OECD Multilingual Summaries

Nanotechnology and Tyres

Greening Industry and Transport

Summary in English

Read the full book on:

The demand for vehicles is expected to double by 2030, putting enormous pressure on the sustainability of the transport sector. A number of measures should be taken to manage this increase and prevent its massive impact on the environment, society and the economy. These measures include, for example: reducing the use of personal vehicles by increasing the availability of public transport services, developing greener vehicles, and providing more sustainable tyres. Indeed, tyres significantly contribute to the overall environmental impact of the transport sector due to the high levels of natural resources used in their production (for example, natural rubber and synthetic rubber derived from fossil fuels) and the effect of the rolling resistance of tyres on vehicle fuel consumption.

New technological solutions are now being researched to improve the sustainability of tyres and nanotechnology is at the frontline of technologies that could help contribute to this goal. The use of new nanomaterials in tyre production is expected to help improve the sustainability of tyres throughout the life cycle of the product. New nanomaterials have the potential to decrease rolling resistance (improving fuel consumption) and improve wear resistance (increasing tyre lifetime) while maintaining wet grip and existing safety levels. Yet many of the policy implications of the use of nanotechnology in tyres are still unclear. In particular, uncertainty over environmental, health and safety (EHS) risks remains and specific risk assessment frameworks for the use of nanotechnology in tyre production are missing to assess those risks efficiently.

Key findings and messages

Industry‑specific guidance is missing for assessing the environmental, health and safety risks in the development of new nanomaterials in tyre production: this study provides guidance for risk assessment for the use of nanotechnology in tyre production.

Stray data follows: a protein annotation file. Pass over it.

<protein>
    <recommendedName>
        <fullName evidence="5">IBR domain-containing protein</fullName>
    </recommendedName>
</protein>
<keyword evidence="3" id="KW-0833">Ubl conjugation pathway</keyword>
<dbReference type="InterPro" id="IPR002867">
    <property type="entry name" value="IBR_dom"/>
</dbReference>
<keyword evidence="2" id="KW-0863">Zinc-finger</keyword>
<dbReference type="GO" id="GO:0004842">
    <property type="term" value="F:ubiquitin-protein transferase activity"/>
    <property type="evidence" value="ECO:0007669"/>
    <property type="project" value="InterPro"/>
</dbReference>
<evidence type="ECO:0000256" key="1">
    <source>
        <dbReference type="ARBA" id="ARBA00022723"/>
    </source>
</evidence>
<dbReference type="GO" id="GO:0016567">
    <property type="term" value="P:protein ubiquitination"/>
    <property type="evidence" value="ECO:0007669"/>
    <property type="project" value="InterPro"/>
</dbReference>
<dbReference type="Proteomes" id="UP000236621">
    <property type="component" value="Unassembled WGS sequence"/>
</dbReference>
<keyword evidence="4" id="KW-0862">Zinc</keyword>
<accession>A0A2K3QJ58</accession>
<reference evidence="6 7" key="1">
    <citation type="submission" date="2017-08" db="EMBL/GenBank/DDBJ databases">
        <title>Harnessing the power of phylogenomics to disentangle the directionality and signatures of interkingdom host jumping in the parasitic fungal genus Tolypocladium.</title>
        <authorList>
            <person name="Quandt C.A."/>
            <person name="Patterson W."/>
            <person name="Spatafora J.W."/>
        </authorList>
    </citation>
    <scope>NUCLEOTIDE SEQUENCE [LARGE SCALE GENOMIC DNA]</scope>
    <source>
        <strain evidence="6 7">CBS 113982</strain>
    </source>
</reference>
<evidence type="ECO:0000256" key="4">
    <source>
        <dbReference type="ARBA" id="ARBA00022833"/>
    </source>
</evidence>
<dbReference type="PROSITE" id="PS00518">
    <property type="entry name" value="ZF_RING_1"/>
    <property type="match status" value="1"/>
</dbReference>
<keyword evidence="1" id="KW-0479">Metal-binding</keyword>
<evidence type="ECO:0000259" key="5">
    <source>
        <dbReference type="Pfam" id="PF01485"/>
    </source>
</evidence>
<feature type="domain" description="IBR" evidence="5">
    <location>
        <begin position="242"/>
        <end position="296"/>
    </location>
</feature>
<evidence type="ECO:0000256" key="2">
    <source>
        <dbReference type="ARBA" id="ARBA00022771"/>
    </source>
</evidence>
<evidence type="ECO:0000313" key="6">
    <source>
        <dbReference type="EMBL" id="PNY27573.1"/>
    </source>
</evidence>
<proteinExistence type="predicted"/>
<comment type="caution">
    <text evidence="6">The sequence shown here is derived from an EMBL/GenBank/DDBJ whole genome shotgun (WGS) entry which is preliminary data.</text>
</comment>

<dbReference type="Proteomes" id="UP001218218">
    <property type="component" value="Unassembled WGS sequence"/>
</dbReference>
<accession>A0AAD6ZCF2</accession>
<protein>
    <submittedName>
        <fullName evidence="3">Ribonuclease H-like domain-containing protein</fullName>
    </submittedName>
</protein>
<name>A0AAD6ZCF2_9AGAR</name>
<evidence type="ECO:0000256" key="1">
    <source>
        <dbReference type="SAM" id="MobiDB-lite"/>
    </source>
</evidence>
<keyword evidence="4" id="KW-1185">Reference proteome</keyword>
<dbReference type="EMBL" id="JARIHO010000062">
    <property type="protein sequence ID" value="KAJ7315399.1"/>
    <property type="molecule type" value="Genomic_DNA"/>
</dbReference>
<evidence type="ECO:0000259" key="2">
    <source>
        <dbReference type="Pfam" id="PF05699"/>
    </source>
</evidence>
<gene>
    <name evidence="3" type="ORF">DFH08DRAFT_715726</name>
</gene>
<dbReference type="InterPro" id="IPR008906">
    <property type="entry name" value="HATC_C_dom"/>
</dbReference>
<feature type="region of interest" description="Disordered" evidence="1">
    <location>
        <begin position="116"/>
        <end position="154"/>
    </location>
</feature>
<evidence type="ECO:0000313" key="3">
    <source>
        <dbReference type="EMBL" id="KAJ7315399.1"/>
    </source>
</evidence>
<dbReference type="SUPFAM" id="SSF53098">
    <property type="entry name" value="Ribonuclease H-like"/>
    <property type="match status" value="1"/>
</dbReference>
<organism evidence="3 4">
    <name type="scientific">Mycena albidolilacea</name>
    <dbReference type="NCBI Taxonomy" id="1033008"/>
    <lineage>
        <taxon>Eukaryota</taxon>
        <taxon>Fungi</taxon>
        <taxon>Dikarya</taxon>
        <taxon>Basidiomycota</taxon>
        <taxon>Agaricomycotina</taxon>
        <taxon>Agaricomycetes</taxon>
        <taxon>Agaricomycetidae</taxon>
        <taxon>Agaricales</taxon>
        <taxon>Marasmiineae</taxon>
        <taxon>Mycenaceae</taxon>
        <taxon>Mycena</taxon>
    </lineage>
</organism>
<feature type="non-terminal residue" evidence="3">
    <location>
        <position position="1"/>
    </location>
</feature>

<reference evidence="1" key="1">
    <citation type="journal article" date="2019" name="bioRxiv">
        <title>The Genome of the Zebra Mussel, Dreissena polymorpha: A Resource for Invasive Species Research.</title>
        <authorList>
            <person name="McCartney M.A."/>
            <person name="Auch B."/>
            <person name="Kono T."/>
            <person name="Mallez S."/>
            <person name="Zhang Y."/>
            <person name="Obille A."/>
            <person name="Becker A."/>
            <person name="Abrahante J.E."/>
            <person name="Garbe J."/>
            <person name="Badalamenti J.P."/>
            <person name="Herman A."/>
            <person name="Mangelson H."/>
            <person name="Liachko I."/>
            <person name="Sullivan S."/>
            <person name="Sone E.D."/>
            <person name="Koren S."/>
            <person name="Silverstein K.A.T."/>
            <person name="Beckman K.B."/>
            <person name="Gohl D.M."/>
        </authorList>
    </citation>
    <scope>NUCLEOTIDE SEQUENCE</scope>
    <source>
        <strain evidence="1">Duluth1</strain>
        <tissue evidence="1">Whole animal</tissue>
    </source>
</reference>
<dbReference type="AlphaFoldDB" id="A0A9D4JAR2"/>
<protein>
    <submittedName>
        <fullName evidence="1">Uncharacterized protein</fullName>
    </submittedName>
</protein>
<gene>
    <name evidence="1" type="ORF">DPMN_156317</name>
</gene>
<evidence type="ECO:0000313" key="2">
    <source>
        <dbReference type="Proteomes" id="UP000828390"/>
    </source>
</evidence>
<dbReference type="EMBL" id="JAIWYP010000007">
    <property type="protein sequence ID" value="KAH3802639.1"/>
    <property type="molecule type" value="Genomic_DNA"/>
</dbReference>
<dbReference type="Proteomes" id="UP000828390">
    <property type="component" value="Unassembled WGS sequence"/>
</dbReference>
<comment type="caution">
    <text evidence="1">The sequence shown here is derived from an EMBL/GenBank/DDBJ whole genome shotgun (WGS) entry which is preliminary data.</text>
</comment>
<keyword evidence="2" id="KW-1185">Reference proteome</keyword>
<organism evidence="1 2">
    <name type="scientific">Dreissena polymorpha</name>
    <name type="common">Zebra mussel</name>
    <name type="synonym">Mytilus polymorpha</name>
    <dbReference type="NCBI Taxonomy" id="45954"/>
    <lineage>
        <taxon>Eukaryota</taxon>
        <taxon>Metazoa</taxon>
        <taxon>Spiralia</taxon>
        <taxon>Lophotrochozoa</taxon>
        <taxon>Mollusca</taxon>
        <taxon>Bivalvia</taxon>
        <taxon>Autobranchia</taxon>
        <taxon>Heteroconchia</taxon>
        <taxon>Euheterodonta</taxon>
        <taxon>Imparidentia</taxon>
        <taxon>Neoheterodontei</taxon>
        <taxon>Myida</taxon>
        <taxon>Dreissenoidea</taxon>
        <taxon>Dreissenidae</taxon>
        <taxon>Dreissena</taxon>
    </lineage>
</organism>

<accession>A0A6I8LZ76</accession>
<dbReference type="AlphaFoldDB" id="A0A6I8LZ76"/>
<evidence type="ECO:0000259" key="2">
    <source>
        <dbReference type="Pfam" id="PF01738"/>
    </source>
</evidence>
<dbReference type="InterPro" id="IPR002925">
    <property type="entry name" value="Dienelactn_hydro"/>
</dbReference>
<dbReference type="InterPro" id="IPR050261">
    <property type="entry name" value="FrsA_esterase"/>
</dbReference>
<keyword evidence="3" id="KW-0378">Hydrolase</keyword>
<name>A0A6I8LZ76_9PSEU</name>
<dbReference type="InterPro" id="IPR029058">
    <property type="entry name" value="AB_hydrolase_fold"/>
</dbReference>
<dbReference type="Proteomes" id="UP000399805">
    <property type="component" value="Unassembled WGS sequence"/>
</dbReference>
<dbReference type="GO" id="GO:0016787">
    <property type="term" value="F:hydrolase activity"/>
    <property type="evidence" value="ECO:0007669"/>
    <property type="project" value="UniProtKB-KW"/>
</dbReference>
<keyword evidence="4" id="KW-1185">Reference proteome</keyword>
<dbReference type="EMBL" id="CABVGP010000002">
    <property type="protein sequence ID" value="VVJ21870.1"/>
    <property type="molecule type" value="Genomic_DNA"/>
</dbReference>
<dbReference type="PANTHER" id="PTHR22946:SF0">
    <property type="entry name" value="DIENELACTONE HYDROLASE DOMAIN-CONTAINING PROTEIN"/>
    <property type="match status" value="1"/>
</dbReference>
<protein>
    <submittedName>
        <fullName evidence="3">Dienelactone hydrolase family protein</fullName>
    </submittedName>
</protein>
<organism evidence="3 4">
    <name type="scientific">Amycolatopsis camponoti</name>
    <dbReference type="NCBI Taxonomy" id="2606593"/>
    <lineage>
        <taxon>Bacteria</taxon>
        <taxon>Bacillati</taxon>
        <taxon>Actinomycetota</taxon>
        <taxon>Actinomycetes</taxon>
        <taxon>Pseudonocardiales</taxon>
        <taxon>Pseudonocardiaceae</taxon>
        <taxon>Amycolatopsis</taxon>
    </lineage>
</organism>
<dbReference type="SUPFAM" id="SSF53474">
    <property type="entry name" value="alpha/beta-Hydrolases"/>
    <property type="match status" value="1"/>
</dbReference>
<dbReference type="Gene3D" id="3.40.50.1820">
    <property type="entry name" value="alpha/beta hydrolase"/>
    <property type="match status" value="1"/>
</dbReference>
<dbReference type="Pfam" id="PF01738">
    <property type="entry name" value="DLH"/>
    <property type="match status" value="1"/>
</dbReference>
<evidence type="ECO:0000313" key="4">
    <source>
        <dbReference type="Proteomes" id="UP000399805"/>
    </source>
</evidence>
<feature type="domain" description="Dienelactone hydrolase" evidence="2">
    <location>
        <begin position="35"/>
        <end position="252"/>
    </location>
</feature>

New nanomaterials offer promising avenues for future innovation, which could contribute towards the sustainability and resource efficiency of the tyre industry. However, uncertainty over the EHS risks appears to be a main and continuous concern for the development of new nanomaterials in tyre production, even for some of the new nanomaterials that are close to market. The difficulties in characterising the EHS risks lead to uncertainty in the way nanotechnologies are being regulated, which seems to affect innovation at all stages of development.

While generic EHS good practice guidance can serve as a starting point for the tyre industry when addressing the EHS risks, the lack of industry‑specific guidance for assessing the risks associated with the use of nanomaterials in tyre production constitutes an important gap. To address this gap, a risk management framework was developed as part of this study that can be used specifically to develop site‑ or company‑specific risk assessments or risk management strategies for using nanomaterials as additives in tyres.

This gap in industry‑specific guidance also seems to affect other industry sectors using nanotechnology. A possible next step could be the development of further industry‑specific guidelines to help improve the effectiveness of the implementation of new nanomaterials in other sectors.

Policies to support research in the environmental, health and safety risks, as well as those to support the commercialisation of nanotechnology research results, are critical to foster responsible innovation in the tyre sector.

Many policies have an impact on the uptake of new nanomaterials in tyre production, in particular those policy instruments aiming to bring clarity to the assessment of the EHS risks. This study demonstrates that policies to foster knowledge sharing and co‑operation concerning the responsible development of nanotechnologies play a critical role in managing uncertainty and act as a clear driver of innovation in the tyre industry. Public investment more generally was seen as a critical lever to address issues linked to the commercialisation of research results and the development of research into the societal and environmental issues associated with the development of nanotechnology.

Policy instruments aimed at greening transport and increasing consumer awareness are important drivers of sustainable innovation in the tyre industry, including research into new nanomaterials.

Innovation in the tyre industry is driven by three main market factors that are affecting different steps of the supply chain: the demand for better performance and “greener” tyres; the competition between tyre manufacturers; and major economic and environmental issues directly affecting tyre production, such as resource scarcity and the rising costs of raw material and oils.